Lung cancer in women is a 21st century epidemic

04/08/04

Northwestern Memorial lung cancer specialist publishes 'special communication' in JAMA calling for targeted research on women

CHICAGO – Future lung cancer research needs to include gender-specific studies to address the important differences that exist between men and women with lung cancer, according to a paper published in the April 14 issue of the Journal of the American Medical Association (JAMA).

"Lung cancer appears to be a different disease in women," says the paper's lead author Jyoti Patel, M.D., an oncologist at Northwestern Memorial Hospital and an instructor of medicine at the Feinberg School of Medicine of Northwestern University. Differences include female smokers' increased predisposition to lung cancer and longer survival rates as compared to men. Female smokers are also more likely than men to develop adenocarcinoma, the most common form of lung cancer. In addition, women who have never smoked are more likely to develop lung cancer than men who have never smoked.

Mounting evidence suggests that these differences could be due, in part, to estrogen signaling. Genetic, metabolic and hormonal factors also play a role in the way women react to carcinogens and lung cancer. However, women's longer survival periods once they have lung cancer cannot be accounted for solely by a longer life expectancy or an imbalance of other prognostic factors, says Dr. Patel.

"As researchers, we need to do our part to best address what has become an epidemic in American women," says Dr. Patel. "From 1990 to 2003, there was a 60 percent increase in the number of new cases of lung cancer in American women, while the number of men diagnosed with lung cancer remained stable. This is a dramatic increase and is clearly in excess of normal expectancy."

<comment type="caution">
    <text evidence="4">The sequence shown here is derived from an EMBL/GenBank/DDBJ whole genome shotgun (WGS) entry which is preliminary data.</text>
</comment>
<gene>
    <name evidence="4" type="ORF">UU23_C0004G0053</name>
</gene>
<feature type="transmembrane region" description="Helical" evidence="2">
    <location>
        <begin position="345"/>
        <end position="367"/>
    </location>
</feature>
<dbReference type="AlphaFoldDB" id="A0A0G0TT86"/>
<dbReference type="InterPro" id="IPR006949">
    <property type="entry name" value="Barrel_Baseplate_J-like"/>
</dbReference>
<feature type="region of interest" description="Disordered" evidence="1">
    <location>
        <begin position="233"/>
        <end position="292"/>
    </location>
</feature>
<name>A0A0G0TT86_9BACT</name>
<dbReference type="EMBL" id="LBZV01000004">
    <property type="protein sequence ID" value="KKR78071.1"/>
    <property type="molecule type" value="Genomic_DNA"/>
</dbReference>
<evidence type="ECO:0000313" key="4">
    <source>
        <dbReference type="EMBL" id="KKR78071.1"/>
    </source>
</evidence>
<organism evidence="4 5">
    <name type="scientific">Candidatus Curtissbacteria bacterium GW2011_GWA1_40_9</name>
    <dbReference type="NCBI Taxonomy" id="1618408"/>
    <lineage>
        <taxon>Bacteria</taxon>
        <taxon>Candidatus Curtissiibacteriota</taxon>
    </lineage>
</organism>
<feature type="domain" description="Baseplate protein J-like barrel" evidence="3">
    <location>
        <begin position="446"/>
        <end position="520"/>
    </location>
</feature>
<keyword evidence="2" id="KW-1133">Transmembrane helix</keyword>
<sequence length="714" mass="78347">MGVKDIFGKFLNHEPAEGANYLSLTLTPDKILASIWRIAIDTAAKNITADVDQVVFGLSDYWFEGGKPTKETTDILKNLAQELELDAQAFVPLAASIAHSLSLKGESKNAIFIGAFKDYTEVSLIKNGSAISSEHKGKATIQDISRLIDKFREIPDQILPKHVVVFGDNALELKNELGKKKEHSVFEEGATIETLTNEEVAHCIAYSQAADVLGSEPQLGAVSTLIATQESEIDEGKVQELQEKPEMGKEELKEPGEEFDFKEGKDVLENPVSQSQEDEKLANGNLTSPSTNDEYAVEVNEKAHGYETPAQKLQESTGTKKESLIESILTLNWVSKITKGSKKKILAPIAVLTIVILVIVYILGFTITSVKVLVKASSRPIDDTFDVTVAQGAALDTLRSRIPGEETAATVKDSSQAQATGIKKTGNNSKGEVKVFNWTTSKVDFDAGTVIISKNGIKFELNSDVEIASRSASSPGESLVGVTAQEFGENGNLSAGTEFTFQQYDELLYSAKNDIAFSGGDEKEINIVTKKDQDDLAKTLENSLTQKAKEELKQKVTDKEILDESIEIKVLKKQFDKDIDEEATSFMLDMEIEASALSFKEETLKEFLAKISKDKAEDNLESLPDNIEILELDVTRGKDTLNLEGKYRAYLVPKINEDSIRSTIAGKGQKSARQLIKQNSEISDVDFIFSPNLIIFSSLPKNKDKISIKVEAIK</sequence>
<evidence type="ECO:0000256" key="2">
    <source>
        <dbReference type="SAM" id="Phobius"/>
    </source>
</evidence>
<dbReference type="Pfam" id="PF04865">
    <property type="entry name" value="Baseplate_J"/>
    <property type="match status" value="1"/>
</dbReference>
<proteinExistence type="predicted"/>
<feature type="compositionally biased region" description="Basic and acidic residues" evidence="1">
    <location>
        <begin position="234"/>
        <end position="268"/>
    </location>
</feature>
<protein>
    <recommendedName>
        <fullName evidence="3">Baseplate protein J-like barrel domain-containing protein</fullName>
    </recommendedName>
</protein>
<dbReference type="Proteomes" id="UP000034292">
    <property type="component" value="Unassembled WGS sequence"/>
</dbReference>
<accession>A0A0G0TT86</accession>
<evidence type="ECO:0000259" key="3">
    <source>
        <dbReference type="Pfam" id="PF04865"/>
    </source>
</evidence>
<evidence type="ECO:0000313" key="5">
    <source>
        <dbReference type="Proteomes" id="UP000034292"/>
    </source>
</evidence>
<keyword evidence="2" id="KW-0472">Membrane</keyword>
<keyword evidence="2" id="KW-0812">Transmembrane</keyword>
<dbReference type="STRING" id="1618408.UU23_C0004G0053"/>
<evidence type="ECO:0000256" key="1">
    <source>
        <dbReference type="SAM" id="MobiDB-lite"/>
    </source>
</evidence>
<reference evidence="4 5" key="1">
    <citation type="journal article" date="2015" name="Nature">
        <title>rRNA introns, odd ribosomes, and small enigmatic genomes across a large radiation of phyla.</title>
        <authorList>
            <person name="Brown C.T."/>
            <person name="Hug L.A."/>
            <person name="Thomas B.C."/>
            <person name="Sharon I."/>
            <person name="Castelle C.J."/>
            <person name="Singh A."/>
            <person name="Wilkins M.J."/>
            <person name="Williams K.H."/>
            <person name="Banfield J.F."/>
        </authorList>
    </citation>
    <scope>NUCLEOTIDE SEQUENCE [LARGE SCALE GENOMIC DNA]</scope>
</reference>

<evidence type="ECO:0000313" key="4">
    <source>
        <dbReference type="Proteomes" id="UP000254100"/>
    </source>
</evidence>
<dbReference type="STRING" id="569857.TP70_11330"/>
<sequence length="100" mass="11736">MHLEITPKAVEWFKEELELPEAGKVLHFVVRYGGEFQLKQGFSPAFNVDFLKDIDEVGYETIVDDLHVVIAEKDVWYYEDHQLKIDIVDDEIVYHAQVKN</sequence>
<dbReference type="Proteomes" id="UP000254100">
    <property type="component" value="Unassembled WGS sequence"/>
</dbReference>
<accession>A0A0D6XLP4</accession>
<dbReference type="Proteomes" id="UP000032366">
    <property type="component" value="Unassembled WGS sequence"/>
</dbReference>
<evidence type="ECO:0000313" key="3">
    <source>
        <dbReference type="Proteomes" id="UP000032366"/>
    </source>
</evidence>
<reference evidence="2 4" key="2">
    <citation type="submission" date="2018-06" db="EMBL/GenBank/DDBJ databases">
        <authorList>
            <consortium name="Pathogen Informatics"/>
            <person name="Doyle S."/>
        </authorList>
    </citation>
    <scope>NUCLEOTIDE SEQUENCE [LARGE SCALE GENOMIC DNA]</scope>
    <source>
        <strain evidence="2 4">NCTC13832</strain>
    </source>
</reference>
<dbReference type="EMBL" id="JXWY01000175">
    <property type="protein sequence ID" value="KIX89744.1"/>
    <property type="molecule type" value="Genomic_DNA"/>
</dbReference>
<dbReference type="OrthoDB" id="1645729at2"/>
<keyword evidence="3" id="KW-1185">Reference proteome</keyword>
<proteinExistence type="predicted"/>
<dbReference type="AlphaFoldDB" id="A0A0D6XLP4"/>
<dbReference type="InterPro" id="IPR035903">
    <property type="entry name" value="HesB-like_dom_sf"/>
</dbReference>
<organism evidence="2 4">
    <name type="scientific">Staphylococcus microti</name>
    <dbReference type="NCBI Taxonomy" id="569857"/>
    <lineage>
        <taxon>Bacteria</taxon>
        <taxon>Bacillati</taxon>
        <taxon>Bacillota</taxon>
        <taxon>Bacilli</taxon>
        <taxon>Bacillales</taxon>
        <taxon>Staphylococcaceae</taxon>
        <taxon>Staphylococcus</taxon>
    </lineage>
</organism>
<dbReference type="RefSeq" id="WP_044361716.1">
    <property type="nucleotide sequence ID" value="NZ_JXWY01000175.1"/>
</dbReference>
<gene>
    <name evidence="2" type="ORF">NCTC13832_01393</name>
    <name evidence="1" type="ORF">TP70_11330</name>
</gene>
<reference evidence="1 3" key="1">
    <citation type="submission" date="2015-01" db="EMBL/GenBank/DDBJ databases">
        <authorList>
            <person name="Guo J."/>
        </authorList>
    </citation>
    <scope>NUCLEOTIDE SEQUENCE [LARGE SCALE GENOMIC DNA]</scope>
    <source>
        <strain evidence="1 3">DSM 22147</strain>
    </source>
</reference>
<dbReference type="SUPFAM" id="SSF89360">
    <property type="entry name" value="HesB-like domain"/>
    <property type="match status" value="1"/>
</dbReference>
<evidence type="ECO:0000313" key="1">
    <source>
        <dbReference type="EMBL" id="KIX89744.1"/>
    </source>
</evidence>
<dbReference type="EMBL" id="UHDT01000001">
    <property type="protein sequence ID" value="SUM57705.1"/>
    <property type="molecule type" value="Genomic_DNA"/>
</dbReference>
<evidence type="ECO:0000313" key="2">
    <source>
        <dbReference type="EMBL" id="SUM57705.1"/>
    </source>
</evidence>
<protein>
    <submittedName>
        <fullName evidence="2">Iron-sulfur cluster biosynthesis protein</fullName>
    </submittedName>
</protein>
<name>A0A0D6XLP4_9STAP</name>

Lung cancer is the leading cause of cancer death in the United States and will cause more deaths in American women this year than breast cancer and all gynecological cancers combined. In 2003, an estimated 80,100 American women were diagnosed with lung cancer, and 68,800 died from their disease. "The majority of lung cancer is caused by cigarette smoke, yet despite all we know about the health hazards of smoking, one in four women continue to smoke," says Dr. Patel. Following the increase in tobacco use in American women over the past century, the death rate from lung cancer increased 600 percent from 1930 to 2003.

Although smoking prevalence in men has decreased by nearly 50 percent from its peak in the 1960s, smoking prevalence in women has decreased by only 25 percent in the same period. In recent years, smoking rates among women in the United States have remained stable. However, rates among women in Africa and Asia have risen significantly. "Attacking the rising use of tobacco among women is one of the greatest disease prevention opportunities in the world today," says Dr. Patel.

Dr. Patel's paper reports that the improved survival of women with lung cancer has important implications in the design and interpretation of lung cancer trials. "When a clinical trial of today is compared to one from 15 years ago, the increase in the proportion of women participants because of their increase in rates of lung cancer will cause survival improvement, regardless of treatment effect. Future trials would benefit from stratification by gender," says Dr. Patel.

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Last reviewed: By John M. Grohol, Psy.D. on 21 Feb 2009
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